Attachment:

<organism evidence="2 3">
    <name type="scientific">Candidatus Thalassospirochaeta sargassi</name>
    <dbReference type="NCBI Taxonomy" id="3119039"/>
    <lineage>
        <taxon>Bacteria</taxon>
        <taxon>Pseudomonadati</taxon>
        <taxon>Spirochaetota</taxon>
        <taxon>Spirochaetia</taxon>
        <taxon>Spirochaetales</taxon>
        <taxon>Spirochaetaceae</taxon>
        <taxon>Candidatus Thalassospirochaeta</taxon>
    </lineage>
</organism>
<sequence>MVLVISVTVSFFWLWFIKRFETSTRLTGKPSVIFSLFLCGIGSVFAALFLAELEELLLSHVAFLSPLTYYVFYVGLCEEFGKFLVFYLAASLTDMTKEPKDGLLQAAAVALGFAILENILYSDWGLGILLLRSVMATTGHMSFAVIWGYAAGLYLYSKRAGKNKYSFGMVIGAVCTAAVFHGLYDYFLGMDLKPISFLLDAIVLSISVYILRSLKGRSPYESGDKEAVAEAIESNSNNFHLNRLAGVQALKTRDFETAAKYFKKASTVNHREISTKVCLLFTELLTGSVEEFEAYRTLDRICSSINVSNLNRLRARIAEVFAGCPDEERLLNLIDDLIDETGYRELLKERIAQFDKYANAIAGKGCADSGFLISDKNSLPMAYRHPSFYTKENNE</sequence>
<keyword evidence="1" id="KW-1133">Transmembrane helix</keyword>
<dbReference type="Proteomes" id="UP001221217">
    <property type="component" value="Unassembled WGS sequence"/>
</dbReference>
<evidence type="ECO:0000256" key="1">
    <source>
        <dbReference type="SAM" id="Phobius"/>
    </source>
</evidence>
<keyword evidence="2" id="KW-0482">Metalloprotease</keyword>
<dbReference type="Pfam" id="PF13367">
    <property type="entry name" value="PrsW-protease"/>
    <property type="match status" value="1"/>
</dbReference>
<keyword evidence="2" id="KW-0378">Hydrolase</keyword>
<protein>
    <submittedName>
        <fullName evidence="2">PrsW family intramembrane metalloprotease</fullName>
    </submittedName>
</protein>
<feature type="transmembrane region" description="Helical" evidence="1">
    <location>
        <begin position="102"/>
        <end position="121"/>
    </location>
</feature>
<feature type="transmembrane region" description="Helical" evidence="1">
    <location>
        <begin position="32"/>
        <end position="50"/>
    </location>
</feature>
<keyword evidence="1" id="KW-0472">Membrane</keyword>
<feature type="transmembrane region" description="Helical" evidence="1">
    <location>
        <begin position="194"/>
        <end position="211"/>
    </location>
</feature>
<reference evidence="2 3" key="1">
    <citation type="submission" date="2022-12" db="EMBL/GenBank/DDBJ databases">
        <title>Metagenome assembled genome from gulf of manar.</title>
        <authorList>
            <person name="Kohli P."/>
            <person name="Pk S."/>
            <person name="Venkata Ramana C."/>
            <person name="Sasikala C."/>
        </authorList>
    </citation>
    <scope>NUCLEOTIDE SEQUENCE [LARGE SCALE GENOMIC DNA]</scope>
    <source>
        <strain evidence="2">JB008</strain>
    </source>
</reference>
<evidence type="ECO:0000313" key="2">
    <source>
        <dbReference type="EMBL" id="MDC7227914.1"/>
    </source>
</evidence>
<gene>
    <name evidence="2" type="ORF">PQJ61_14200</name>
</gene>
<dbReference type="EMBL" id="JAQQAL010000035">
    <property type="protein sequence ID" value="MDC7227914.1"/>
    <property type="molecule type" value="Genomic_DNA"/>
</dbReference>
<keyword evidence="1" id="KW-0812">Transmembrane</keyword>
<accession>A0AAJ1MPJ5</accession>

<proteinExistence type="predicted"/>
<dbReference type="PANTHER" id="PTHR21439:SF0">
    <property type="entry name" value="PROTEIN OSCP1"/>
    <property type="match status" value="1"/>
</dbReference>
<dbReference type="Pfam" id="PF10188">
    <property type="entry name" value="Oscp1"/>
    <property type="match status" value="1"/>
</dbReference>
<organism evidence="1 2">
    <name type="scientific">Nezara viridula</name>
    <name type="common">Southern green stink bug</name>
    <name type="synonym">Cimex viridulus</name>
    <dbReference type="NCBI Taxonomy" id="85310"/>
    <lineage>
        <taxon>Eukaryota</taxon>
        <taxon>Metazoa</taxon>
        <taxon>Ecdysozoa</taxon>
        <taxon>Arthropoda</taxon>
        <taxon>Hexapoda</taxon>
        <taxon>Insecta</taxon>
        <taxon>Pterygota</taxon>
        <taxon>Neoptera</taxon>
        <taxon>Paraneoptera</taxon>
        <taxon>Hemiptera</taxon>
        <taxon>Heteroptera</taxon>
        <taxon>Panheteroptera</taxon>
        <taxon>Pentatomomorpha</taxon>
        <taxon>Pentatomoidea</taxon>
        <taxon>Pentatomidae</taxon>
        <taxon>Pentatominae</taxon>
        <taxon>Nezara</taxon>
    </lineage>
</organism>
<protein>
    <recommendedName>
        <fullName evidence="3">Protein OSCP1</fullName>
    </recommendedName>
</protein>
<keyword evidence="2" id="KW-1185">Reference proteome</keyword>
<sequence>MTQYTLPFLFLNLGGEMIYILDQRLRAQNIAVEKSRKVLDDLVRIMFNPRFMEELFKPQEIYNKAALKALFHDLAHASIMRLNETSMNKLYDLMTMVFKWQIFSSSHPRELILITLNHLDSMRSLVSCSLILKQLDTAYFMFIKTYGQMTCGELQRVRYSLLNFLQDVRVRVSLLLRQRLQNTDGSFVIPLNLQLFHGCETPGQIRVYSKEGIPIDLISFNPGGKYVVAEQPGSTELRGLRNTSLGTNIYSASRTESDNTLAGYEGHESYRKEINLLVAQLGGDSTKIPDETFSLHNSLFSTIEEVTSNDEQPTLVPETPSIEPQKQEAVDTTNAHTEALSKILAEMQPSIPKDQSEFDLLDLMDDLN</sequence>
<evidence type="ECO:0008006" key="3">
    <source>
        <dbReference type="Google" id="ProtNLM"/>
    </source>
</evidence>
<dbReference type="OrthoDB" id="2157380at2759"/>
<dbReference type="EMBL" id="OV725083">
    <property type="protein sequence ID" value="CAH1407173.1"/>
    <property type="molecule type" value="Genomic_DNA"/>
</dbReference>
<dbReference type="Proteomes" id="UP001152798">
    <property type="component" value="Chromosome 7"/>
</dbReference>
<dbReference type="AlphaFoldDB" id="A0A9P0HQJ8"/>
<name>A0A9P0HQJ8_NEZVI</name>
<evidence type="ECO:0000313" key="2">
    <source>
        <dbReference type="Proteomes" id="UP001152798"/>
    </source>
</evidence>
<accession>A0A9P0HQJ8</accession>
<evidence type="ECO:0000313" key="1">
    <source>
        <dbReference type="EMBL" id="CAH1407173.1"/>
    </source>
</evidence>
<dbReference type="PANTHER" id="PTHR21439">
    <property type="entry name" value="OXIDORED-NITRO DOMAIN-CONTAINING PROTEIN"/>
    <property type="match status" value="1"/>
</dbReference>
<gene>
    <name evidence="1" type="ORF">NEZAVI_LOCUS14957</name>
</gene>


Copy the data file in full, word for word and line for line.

<organism evidence="2 3">
    <name type="scientific">Candidatus Thalassospirochaeta sargassi</name>
    <dbReference type="NCBI Taxonomy" id="3119039"/>
    <lineage>
        <taxon>Bacteria</taxon>
        <taxon>Pseudomonadati</taxon>
        <taxon>Spirochaetota</taxon>
        <taxon>Spirochaetia</taxon>
        <taxon>Spirochaetales</taxon>
        <taxon>Spirochaetaceae</taxon>
        <taxon>Candidatus Thalassospirochaeta</taxon>
    </lineage>
</organism>
<sequence>MVLVISVTVSFFWLWFIKRFETSTRLTGKPSVIFSLFLCGIGSVFAALFLAELEELLLSHVAFLSPLTYYVFYVGLCEEFGKFLVFYLAASLTDMTKEPKDGLLQAAAVALGFAILENILYSDWGLGILLLRSVMATTGHMSFAVIWGYAAGLYLYSKRAGKNKYSFGMVIGAVCTAAVFHGLYDYFLGMDLKPISFLLDAIVLSISVYILRSLKGRSPYESGDKEAVAEAIESNSNNFHLNRLAGVQALKTRDFETAAKYFKKASTVNHREISTKVCLLFTELLTGSVEEFEAYRTLDRICSSINVSNLNRLRARIAEVFAGCPDEERLLNLIDDLIDETGYRELLKERIAQFDKYANAIAGKGCADSGFLISDKNSLPMAYRHPSFYTKENNE</sequence>
<keyword evidence="1" id="KW-1133">Transmembrane helix</keyword>
<dbReference type="Proteomes" id="UP001221217">
    <property type="component" value="Unassembled WGS sequence"/>
</dbReference>
<evidence type="ECO:0000256" key="1">
    <source>
        <dbReference type="SAM" id="Phobius"/>
    </source>
</evidence>
<keyword evidence="2" id="KW-0482">Metalloprotease</keyword>
<dbReference type="Pfam" id="PF13367">
    <property type="entry name" value="PrsW-protease"/>
    <property type="match status" value="1"/>
</dbReference>
<keyword evidence="2" id="KW-0378">Hydrolase</keyword>
<protein>
    <submittedName>
        <fullName evidence="2">PrsW family intramembrane metalloprotease</fullName>
    </submittedName>
</protein>
<feature type="transmembrane region" description="Helical" evidence="1">
    <location>
        <begin position="102"/>
        <end position="121"/>
    </location>
</feature>
<feature type="transmembrane region" description="Helical" evidence="1">
    <location>
        <begin position="32"/>
        <end position="50"/>
    </location>
</feature>
<keyword evidence="1" id="KW-0472">Membrane</keyword>
<feature type="transmembrane region" description="Helical" evidence="1">
    <location>
        <begin position="194"/>
        <end position="211"/>
    </location>
</feature>
<reference evidence="2 3" key="1">
    <citation type="submission" date="2022-12" db="EMBL/GenBank/DDBJ databases">
        <title>Metagenome assembled genome from gulf of manar.</title>
        <authorList>
            <person name="Kohli P."/>
            <person name="Pk S."/>
            <person name="Venkata Ramana C."/>
            <person name="Sasikala C."/>
        </authorList>
    </citation>
    <scope>NUCLEOTIDE SEQUENCE [LARGE SCALE GENOMIC DNA]</scope>
    <source>
        <strain evidence="2">JB008</strain>
    </source>
</reference>
<evidence type="ECO:0000313" key="2">
    <source>
        <dbReference type="EMBL" id="MDC7227914.1"/>
    </source>
</evidence>
<gene>
    <name evidence="2" type="ORF">PQJ61_14200</name>
</gene>
<dbReference type="EMBL" id="JAQQAL010000035">
    <property type="protein sequence ID" value="MDC7227914.1"/>
    <property type="molecule type" value="Genomic_DNA"/>
</dbReference>
<keyword evidence="1" id="KW-0812">Transmembrane</keyword>
<accession>A0AAJ1MPJ5</accession>

<proteinExistence type="predicted"/>
<dbReference type="PANTHER" id="PTHR21439:SF0">
    <property type="entry name" value="PROTEIN OSCP1"/>
    <property type="match status" value="1"/>
</dbReference>
<dbReference type="Pfam" id="PF10188">
    <property type="entry name" value="Oscp1"/>
    <property type="match status" value="1"/>
</dbReference>
<organism evidence="1 2">
    <name type="scientific">Nezara viridula</name>
    <name type="common">Southern green stink bug</name>
    <name type="synonym">Cimex viridulus</name>
    <dbReference type="NCBI Taxonomy" id="85310"/>
    <lineage>
        <taxon>Eukaryota</taxon>
        <taxon>Metazoa</taxon>
        <taxon>Ecdysozoa</taxon>
        <taxon>Arthropoda</taxon>
        <taxon>Hexapoda</taxon>
        <taxon>Insecta</taxon>
        <taxon>Pterygota</taxon>
        <taxon>Neoptera</taxon>
        <taxon>Paraneoptera</taxon>
        <taxon>Hemiptera</taxon>
        <taxon>Heteroptera</taxon>
        <taxon>Panheteroptera</taxon>
        <taxon>Pentatomomorpha</taxon>
        <taxon>Pentatomoidea</taxon>
        <taxon>Pentatomidae</taxon>
        <taxon>Pentatominae</taxon>
        <taxon>Nezara</taxon>
    </lineage>
</organism>
<protein>
    <recommendedName>
        <fullName evidence="3">Protein OSCP1</fullName>
    </recommendedName>
</protein>
<keyword evidence="2" id="KW-1185">Reference proteome</keyword>
<sequence>MTQYTLPFLFLNLGGEMIYILDQRLRAQNIAVEKSRKVLDDLVRIMFNPRFMEELFKPQEIYNKAALKALFHDLAHASIMRLNETSMNKLYDLMTMVFKWQIFSSSHPRELILITLNHLDSMRSLVSCSLILKQLDTAYFMFIKTYGQMTCGELQRVRYSLLNFLQDVRVRVSLLLRQRLQNTDGSFVIPLNLQLFHGCETPGQIRVYSKEGIPIDLISFNPGGKYVVAEQPGSTELRGLRNTSLGTNIYSASRTESDNTLAGYEGHESYRKEINLLVAQLGGDSTKIPDETFSLHNSLFSTIEEVTSNDEQPTLVPETPSIEPQKQEAVDTTNAHTEALSKILAEMQPSIPKDQSEFDLLDLMDDLN</sequence>
<evidence type="ECO:0008006" key="3">
    <source>
        <dbReference type="Google" id="ProtNLM"/>
    </source>
</evidence>
<dbReference type="OrthoDB" id="2157380at2759"/>
<dbReference type="EMBL" id="OV725083">
    <property type="protein sequence ID" value="CAH1407173.1"/>
    <property type="molecule type" value="Genomic_DNA"/>
</dbReference>
<dbReference type="Proteomes" id="UP001152798">
    <property type="component" value="Chromosome 7"/>
</dbReference>
<dbReference type="AlphaFoldDB" id="A0A9P0HQJ8"/>
<name>A0A9P0HQJ8_NEZVI</name>
<evidence type="ECO:0000313" key="2">
    <source>
        <dbReference type="Proteomes" id="UP001152798"/>
    </source>
</evidence>
<accession>A0A9P0HQJ8</accession>
<evidence type="ECO:0000313" key="1">
    <source>
        <dbReference type="EMBL" id="CAH1407173.1"/>
    </source>
</evidence>
<dbReference type="PANTHER" id="PTHR21439">
    <property type="entry name" value="OXIDORED-NITRO DOMAIN-CONTAINING PROTEIN"/>
    <property type="match status" value="1"/>
</dbReference>
<gene>
    <name evidence="1" type="ORF">NEZAVI_LOCUS14957</name>
</gene>